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American International School Abu Dhabi

American International School Abu Dhabi

American International School Abu Dhabi was established to provide the local and expatriate residents of Abu Dhabi with a high quality American education, based on American standards, as well as an international curriculum via the IB. The school is currently rated B4 by Abu Dhabi’s education regulator, which signifies a satisfactory school, which is improving.

The school is owned by Educational Services Overseas Limited (ESOL) and is the group’s oldest in the UAE, opening almost 20 years ago, in 1995 with 519 students. By 1998 there were 750 students and in 2006, enrollment jumped to 1100. Today, the school has over 1200 students from 77 nationalities from Pre-K to 12th Grade (aged 3 to 19). One in three students is Emirati.

According to parents we have spoken to the levels of commitment of students varies considerably.

The campus accommodates two schools. The Elementary School serves 665 students and the High School, which serves 602. The school is coeducational in elementary and gender-segregated in secondary.

AISA received its first accreditation in October 1997 from the Middle States Association of Schools and Colleges (MSA), and in January 2010 was accredited by the Council of International Schools (CIS). It was, according to AISA, the first school to offer the International Baccalaureate Diploma in Abu Dhabi and later became the first school in Abu Dhabi to be authorized to offer the IB Primary Years Program (PYP).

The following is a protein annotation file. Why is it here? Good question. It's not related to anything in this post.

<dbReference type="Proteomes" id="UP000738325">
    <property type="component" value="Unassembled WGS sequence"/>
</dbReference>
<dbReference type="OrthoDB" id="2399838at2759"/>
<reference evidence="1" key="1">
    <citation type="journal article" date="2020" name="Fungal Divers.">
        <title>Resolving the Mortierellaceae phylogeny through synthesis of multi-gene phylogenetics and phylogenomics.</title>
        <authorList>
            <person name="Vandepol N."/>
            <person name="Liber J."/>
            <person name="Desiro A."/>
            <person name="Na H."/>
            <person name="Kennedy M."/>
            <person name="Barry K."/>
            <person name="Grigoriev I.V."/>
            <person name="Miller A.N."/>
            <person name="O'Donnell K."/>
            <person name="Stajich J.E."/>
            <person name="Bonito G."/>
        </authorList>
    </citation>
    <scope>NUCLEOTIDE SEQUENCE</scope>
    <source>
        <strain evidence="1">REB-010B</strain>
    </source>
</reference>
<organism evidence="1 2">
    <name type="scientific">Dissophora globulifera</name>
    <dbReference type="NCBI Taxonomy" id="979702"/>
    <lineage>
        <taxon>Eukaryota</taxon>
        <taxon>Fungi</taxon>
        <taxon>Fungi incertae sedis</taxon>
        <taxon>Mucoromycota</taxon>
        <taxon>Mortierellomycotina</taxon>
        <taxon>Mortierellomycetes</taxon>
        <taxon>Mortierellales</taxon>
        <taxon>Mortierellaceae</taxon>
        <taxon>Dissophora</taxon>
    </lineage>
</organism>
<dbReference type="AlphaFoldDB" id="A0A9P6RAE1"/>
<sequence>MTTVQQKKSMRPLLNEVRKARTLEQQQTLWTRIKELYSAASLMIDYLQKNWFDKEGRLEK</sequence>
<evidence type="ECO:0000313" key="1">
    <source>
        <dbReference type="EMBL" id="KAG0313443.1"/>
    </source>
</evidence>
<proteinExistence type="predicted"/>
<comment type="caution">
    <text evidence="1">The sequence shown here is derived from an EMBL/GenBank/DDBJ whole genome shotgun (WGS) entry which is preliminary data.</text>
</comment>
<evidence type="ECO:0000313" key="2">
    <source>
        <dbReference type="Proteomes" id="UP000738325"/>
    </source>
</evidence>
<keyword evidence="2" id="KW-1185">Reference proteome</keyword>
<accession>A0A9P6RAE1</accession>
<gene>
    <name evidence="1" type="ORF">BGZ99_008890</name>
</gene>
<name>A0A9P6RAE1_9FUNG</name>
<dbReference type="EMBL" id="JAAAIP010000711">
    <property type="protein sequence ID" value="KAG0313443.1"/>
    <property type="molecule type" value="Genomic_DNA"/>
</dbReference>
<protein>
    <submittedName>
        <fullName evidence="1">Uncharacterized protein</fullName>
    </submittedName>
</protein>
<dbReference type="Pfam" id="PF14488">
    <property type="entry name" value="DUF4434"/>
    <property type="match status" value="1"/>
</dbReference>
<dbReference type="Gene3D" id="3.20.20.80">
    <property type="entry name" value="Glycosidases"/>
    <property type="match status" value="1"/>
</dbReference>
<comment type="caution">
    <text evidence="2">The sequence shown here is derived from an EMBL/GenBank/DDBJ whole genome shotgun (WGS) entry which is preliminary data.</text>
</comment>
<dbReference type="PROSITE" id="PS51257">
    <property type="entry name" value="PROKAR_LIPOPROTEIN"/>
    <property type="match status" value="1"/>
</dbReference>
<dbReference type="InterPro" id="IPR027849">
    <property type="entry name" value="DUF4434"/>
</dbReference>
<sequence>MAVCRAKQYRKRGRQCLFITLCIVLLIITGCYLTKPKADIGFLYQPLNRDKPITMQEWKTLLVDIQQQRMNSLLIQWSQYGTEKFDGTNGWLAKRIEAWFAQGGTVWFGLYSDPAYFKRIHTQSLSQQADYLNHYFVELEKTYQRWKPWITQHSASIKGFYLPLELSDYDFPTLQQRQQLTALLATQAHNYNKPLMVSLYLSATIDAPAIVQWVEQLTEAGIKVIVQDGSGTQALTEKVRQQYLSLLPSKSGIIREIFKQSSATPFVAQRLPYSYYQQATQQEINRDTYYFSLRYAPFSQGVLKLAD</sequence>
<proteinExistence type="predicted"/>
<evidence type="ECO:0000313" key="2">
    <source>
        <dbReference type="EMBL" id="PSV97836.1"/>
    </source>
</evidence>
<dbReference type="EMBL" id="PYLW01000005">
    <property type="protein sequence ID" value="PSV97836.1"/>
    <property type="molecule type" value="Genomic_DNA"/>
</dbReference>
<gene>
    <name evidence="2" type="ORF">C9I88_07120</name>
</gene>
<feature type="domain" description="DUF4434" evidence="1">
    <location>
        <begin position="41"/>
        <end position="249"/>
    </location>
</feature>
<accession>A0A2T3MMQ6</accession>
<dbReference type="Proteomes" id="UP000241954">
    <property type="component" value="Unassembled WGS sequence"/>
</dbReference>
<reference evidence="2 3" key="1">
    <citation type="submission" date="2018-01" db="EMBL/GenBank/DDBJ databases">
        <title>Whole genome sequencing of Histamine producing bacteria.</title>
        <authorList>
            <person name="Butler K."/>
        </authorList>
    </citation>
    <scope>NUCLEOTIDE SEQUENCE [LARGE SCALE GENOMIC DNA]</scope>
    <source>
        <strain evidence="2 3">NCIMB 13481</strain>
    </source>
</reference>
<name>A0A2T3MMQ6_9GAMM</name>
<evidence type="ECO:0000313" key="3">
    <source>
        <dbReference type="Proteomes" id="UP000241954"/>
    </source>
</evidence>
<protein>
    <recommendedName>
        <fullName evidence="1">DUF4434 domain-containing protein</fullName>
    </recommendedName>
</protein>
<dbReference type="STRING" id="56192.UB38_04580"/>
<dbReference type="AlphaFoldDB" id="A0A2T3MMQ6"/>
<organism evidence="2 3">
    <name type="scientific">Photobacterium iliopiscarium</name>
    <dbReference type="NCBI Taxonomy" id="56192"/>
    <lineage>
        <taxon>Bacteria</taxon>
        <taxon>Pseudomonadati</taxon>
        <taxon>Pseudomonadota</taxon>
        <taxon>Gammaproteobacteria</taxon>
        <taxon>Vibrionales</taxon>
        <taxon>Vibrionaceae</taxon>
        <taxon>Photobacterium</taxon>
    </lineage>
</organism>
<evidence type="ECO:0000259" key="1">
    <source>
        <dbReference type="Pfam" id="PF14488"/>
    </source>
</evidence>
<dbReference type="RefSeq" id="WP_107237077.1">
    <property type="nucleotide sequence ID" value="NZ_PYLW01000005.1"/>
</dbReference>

The school operates three routes for students as they work towards achieving the High School Diploma(s).

  • The first option is a regular, American High School Diploma. The school’s curriculum is based on the Virginia Standards of Learning. Students are able to explore a number of academic areas of learning, while also focusing on specific subjects of interest.  At the end of 4 years, students receive an American High School Diploma.
  • For its more “dedicated students”, the school offers the international IB Diploma. The school is in its 7th year of running the programme. According to the IB web site, in the last examination session, students completed the following exams: Arabic B HL, Arabic B SL, Biology HL, Biology SL, Bus.& Man. HL, Bus.& Man. SL, Chemistry HL, Chemistry SL, Economics HL, Economics SL, English A: Literature HL, English A: Literature SL, French Ab. SL, French B HL, French B SL, History HL, History SL, Math.Studies SL, Mathematics HL, Mathematics SL, Physics HL, Physics SL, Spanish Ab. SL, Spanish B HL, Spanish B SL, Theory Knowl. TK and Visual Arts HL.
  • A third option allows students in the regular High School program to enroll in International Baccalaureate Certificate classes in specific subjects, thereby complimenting their regular High School classes.

The school does not publish details of its academic results so it not evident how successful the school is in terms of producing graduates with acceptable academic grades/qualifications. However, an increasing number of students in Grades 11 and 12 follow the IB – arguably the most challenging and academic curriculum of offer.

The school does provide some information on university destinations in the news on its web site. According to the school AISA “has more students accepted at NYU-AD than any other school in the world”. Other destinations for this year’s senior students include NYU, New York City, Boston University, Penn State, Purdue, Rutgers, London University (Kings College, Queen Mary College, Royal Holloway College), Manchester University (UK), McGill, University of British Columbia, Carleton, McMaster and the University of Toronto.